Theresa Whelan always knew she wanted to be in public service. As a young attorney fresh out of Albany Law School, she began her legal career in 1988 as a Suffolk County Assistant County Attorney. She entered the court system in 1990 as a senior law clerk to Supreme Court Judge Eli Wagner, in Nassau County. She went on to work as a principal law clerk in Suffolk County for Supreme Court Judge Mary M. Werner and, later, Supreme Court Judge William B. Rebolini. During her 17 years in the Supreme Court, she worked in nearly every part, including civil litigation, guardianship, tax certiorari and condemnation cases as well as matrimonial matters.
Theresa Whelan became Suffolk County’s Surrogate in 2019, presiding over proceedings involving wills, trusts and estates as well as guardianship matters. She retired in the summer of 2022, marking 32 years with the New York State court system.
Known for her commitment to improving court practices to better serve the needs of the public, Theresa Whelan mobilized several initiatives that helped families and children and that expanded access to justice for all court users. She was a catalyst of the FOCUS (Family Overcoming Crisis through Unified Services) initiative, a program that expedites access to services that address the trauma and developmental needs of children and parents in the court system.
She also served as lead judge of the Suffolk County Child Welfare Court Improvement Project, part of a statewide initiative to address court practices in cases where the court has removed children from their parents’ care. In 2016, Chief Administrative Judge Larry Marks appointed her to the Family Court Advisory and Rules Committee. In 2018, former New York Court of Appeals Chief Judge Janet DiFiore appointed her to the New York State Commission on Parental Representation, which is tasked with holding public hearings and reporting on the status and quality of lawyers representing parents in child welfare cases. Since 2016, Theresa Whelan had been the chair of Suffolk County’s Attorneys for Children Advisory Committee, which is responsible for considering the qualifications of new applicants to the Attorneys for Children panel as well as reviewing the recertification applications for existing lawyers.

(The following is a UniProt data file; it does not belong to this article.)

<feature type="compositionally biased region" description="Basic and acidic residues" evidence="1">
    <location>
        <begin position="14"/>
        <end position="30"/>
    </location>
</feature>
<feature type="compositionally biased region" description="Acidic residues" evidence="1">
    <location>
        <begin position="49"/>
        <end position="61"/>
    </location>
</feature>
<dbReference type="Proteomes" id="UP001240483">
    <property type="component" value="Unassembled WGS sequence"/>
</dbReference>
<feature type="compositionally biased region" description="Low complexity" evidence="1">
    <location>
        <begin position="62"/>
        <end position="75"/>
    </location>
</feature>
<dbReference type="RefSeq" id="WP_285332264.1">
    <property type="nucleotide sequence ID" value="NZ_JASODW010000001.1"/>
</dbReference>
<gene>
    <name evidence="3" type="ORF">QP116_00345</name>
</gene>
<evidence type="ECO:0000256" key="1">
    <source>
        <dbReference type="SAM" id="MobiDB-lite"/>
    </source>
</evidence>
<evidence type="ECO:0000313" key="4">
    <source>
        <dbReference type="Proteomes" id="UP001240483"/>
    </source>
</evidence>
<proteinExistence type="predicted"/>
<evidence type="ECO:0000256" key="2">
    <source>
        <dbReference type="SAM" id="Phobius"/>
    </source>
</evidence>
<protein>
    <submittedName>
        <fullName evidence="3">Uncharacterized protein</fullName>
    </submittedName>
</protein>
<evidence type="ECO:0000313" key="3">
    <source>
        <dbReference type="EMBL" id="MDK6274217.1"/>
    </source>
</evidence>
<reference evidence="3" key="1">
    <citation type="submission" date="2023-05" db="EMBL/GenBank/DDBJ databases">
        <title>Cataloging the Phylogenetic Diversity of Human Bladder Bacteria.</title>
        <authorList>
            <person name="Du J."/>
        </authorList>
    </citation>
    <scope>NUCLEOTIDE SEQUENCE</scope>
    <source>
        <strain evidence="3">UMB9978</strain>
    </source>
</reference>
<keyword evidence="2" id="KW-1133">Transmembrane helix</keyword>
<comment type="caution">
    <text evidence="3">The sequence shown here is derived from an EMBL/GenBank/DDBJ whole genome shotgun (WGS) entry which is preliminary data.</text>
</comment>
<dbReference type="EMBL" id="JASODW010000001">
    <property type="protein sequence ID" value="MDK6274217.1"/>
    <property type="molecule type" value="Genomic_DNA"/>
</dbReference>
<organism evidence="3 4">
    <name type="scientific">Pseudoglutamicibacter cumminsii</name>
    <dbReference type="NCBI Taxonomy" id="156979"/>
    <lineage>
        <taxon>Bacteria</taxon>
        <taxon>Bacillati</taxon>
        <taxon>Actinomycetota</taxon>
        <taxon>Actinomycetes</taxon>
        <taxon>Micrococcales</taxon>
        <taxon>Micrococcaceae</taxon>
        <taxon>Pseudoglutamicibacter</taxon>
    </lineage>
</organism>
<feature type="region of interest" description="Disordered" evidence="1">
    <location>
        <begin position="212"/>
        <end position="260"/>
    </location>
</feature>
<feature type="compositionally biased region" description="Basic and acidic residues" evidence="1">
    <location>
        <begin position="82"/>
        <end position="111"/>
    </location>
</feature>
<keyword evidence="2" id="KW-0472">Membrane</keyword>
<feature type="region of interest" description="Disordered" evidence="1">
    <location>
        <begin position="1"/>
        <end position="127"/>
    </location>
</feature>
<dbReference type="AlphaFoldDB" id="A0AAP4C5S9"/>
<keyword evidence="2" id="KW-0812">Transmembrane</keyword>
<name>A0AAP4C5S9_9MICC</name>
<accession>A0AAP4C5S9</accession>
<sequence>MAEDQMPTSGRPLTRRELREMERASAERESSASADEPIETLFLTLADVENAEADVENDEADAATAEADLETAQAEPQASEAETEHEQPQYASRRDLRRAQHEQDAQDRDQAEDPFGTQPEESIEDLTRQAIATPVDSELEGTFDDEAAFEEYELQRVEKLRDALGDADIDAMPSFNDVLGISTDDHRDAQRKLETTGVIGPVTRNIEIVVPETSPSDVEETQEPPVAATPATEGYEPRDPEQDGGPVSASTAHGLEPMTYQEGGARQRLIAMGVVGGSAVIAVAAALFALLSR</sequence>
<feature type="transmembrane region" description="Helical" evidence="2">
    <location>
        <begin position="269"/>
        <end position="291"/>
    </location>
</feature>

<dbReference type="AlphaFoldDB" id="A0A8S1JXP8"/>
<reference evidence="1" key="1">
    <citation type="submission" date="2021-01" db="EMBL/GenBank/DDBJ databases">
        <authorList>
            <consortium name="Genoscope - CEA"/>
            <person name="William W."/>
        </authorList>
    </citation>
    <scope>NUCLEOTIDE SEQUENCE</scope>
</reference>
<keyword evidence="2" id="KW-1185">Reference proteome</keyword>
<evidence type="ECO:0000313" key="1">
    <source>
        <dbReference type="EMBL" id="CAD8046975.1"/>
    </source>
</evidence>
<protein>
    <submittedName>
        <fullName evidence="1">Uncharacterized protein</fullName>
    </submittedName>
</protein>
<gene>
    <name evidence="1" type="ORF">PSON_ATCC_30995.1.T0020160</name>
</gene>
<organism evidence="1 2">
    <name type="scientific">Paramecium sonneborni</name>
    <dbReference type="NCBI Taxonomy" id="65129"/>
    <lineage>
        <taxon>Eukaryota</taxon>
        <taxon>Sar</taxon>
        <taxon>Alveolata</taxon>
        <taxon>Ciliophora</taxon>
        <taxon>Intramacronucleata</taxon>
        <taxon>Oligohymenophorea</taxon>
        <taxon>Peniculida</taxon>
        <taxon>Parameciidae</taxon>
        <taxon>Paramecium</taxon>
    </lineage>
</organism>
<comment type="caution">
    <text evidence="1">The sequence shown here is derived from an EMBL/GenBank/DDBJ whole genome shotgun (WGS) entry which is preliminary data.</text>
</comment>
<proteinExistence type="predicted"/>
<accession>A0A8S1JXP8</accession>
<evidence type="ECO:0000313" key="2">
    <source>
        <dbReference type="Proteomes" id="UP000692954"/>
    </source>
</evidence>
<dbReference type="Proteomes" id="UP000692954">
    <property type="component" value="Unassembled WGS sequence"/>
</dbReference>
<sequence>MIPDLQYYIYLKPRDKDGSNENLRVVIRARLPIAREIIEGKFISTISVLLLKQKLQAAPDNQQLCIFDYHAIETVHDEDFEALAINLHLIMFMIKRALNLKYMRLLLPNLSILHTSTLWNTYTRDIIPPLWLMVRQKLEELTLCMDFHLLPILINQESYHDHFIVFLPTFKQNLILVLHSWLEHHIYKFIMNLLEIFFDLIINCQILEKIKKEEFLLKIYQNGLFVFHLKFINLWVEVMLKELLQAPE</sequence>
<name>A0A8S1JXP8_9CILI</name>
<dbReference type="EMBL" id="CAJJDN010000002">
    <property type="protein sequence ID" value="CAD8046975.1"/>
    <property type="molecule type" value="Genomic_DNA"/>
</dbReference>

Prior to beginning her legal career, she received a Bachelor of Arts degree in English and a Master of Science degree in Policy Analysis and Public Management from the State University of New York at Stony Brook.
She continued her dedication to the public good even after her illness. Her family, friends and former colleagues remember her as someone who braved challenges with grace and compassion.